If, under every combination of circumstances, the insured is bound to procure money at whatever interest or to raise it at whatever sacrifice of property to defray the disbursements for repairs, reshipping a crew, salvage, costs of suit, and every incidental expense, this will be shifting the loss from the insurer to the insured. Should it be admitted that in the case before us the insured were under any greater obligation to ransom and refit the vessel than the insurer, the circumstances in evidence are sufficient to excuse him. Unsuccessful attempts had been made to dispose of both vessel and cargo, and as to raising money on bottomry, who would have accepted the security of a vessel embarrassed by the loss of her register, to a degree the extent of which could not possibly be foreseen; a bond for money to become due on the arrival of a vessel which perhaps might never be able to sail, or if she did sail without her necessary documents would be exposed to innumerable hazards, and among them the forfeiture of her insurance for that very cause.
It is true that a case of capture and recapture where the two events are communicated before an election to abandon has been actually communicated to the underwriters will not of itself sanction an abandonment. Yet it is equally true that in case of capture, a recapture alone will not deprive the party of his right to abandon. The consequences of the capture and recapture, the effect produced upon the fate of the voyage, must govern the right of the parties. This effect is always a matter of evidence, and must rest much upon
the discretion of a jury. This doctrine is well illustrated in the cases of Pringle v. Hartley and Goss v. Withers.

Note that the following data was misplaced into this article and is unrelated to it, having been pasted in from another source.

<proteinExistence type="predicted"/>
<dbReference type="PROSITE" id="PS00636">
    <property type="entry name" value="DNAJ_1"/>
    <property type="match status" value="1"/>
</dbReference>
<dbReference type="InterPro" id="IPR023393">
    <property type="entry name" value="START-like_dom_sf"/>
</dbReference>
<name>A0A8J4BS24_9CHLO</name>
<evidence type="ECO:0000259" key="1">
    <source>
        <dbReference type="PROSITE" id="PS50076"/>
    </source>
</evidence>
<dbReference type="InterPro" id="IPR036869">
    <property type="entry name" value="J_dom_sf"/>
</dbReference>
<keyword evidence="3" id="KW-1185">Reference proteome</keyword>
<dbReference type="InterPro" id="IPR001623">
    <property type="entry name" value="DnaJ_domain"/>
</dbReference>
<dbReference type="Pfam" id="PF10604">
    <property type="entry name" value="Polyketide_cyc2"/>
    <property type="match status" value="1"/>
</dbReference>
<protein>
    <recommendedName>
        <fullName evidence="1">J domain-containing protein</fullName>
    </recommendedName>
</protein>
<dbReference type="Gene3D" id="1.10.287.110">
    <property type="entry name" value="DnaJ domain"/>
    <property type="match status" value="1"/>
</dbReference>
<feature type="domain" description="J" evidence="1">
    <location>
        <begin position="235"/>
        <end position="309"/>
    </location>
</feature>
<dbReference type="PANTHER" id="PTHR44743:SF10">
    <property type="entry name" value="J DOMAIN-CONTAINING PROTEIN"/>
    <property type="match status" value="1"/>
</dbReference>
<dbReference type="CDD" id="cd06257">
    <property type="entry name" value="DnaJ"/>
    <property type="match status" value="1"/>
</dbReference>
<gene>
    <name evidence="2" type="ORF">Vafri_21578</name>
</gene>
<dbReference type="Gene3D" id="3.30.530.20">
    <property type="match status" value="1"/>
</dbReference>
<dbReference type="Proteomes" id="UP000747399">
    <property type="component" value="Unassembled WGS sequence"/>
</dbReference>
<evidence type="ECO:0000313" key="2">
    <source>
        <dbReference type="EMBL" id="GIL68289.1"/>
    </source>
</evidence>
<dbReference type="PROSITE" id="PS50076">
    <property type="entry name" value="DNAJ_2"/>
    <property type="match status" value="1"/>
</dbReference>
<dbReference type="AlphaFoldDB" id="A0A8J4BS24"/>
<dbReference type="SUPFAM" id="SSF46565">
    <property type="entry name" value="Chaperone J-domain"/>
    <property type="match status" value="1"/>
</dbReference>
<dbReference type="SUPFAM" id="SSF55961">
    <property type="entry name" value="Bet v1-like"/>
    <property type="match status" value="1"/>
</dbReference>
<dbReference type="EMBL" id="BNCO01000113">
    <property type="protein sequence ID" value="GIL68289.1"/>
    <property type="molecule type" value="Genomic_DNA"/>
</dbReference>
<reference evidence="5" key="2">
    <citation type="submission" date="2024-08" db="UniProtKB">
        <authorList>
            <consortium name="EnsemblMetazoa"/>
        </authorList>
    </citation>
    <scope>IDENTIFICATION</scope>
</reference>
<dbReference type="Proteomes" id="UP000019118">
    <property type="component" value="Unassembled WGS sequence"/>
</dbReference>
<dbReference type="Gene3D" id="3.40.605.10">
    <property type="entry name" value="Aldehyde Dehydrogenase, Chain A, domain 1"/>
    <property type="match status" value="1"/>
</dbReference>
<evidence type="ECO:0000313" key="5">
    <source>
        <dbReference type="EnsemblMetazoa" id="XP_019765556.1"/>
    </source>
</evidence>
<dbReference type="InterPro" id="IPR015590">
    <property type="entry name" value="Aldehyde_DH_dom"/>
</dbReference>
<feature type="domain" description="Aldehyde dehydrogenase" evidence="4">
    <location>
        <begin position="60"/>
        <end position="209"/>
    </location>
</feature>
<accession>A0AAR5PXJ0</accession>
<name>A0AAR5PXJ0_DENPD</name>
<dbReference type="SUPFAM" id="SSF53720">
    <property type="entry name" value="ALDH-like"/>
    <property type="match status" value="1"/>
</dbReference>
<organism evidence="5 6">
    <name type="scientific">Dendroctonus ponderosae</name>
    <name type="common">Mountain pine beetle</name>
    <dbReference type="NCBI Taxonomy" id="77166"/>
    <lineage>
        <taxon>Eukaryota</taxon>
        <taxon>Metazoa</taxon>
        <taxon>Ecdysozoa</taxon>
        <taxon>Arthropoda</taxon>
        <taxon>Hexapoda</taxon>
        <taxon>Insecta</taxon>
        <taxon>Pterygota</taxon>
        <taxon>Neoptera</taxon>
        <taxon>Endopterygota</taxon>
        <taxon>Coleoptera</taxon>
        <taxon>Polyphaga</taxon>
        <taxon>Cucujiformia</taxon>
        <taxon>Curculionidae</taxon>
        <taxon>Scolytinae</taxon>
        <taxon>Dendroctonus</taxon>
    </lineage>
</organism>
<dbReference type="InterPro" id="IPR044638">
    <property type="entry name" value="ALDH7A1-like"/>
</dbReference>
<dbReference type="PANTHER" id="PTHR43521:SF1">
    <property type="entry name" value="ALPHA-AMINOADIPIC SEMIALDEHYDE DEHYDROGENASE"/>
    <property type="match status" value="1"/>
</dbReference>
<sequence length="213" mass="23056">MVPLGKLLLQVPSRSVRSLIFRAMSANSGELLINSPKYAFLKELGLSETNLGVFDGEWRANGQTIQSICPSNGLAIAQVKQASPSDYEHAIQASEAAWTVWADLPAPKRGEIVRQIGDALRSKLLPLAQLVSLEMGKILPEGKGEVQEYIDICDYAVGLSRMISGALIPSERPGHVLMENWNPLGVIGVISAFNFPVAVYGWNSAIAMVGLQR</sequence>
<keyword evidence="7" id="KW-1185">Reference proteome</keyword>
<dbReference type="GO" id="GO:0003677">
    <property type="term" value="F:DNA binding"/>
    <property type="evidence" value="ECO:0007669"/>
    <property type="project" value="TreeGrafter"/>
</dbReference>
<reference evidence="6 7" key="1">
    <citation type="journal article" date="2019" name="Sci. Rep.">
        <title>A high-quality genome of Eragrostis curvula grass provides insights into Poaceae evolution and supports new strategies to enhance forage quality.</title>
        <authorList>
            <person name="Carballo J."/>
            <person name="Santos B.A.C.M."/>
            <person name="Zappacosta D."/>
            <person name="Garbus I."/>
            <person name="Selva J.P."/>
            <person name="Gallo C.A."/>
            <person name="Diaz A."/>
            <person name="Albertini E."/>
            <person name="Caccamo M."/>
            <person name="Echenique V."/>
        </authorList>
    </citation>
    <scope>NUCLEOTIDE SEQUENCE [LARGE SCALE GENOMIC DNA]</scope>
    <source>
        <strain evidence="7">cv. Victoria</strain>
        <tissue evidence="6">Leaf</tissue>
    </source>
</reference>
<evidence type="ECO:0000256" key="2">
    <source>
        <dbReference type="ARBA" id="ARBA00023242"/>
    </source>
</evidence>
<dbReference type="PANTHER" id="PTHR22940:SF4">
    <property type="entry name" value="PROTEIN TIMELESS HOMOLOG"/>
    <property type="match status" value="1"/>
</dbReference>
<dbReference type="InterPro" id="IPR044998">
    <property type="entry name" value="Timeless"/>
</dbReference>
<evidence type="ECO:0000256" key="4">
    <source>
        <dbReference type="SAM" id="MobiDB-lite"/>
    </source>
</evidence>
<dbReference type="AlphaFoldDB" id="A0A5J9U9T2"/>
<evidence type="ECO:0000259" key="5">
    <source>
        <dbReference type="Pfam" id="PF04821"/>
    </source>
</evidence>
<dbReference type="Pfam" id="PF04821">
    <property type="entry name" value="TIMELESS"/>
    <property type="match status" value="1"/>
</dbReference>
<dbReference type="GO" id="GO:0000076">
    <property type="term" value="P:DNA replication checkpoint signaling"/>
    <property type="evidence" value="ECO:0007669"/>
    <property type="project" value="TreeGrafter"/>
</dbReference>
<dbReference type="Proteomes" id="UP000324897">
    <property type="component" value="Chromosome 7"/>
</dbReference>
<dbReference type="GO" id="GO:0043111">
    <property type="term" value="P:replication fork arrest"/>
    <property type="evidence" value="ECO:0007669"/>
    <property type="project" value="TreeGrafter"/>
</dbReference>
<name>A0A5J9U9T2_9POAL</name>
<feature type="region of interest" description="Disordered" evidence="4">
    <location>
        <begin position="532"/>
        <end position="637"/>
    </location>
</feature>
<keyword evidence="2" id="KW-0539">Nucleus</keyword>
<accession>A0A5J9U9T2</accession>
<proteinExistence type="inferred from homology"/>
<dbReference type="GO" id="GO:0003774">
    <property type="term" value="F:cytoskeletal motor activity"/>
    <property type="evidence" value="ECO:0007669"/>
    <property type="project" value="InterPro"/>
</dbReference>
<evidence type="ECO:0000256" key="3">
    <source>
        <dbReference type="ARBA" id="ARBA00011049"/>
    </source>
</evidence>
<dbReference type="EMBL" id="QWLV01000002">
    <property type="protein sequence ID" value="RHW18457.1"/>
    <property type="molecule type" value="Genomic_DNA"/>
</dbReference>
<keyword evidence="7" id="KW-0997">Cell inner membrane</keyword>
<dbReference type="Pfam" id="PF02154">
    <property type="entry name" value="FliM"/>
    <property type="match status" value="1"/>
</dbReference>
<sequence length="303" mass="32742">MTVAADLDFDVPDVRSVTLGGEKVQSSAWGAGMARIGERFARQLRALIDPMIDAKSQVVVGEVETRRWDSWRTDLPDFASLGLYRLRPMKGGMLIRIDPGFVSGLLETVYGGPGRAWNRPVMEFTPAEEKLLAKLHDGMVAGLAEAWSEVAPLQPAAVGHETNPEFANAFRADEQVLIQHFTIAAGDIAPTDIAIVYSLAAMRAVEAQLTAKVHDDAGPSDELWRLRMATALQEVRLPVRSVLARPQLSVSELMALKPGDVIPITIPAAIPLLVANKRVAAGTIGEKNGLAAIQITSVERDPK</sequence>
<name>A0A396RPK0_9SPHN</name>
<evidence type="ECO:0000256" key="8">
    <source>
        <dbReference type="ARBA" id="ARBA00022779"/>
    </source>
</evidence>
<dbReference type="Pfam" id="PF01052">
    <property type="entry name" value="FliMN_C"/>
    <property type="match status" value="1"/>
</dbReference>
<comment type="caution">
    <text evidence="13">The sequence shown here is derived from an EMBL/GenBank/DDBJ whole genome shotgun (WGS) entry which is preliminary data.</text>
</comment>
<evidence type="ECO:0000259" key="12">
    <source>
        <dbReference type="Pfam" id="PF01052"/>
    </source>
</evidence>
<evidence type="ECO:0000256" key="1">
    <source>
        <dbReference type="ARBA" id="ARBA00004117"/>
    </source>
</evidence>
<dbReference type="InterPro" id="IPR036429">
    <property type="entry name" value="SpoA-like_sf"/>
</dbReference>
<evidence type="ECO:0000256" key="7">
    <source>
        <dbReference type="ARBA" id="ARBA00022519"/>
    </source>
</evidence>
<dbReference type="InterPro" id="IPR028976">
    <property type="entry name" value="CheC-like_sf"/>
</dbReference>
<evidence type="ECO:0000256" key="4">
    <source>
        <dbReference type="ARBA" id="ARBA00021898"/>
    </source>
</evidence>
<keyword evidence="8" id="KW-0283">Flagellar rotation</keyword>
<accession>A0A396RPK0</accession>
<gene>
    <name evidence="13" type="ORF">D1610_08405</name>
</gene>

In the case before us, the information of the capture, recapture, and sale was communicated in the same letter. The loss was then certainly total, and as the insurers cannot charge the insured with any premeditated design to involve the vessel in the difficulties which broke up the voyage, I think they ought to bear the loss.
Much has been said about the liability of the insured for the misconduct of his agents, but as all amounts to a charge that they did not make use of forced means to raise money for the release of the vessel, an obligation not incumbent upon them, it does not appear to me that the extent of the liability of the insured for the acts of the captain or supercargo, after the death stroke is given to the voyage, need be considered.
There are but two questions in this cause which I deem worthy of particular consideration, for the last exception is to the refusal of the court to give an opinion upon a matter of fact and for which no foundation was laid by the evidence spread upon the record, even if it had been proper for the court in such a case to give an answer to the question propounded. I also lay out of the case the award mentioned in the declaration not only because no breach is assigned which applies to it, but because no opinion was asked of or given by the court respecting it.
The first subject which claims attention is whether upon the facts stated in the second bill of exceptions, the court below was right in the direction given to the jury that there was no deviation at the time of capture from the voyage insured, and that the voyage insured was actually commenced. The facts material to the decision of this point are that the Eliza cleared out at Kingston for Alexandria and a bill of lading was signed by the master to deliver her cargo at Alexandria. That after her
clearances were obtained, she took in a cargo for Baltimore and bills of lading were signed for delivering the same at that port. That the captain sailed from Kingston with an intention, previously formed, of proceeding first to Baltimore and there landing part of her cargo, and then to go to Alexandria, but she was captured before her arrival at the dividing point between Baltimore and Alexandria.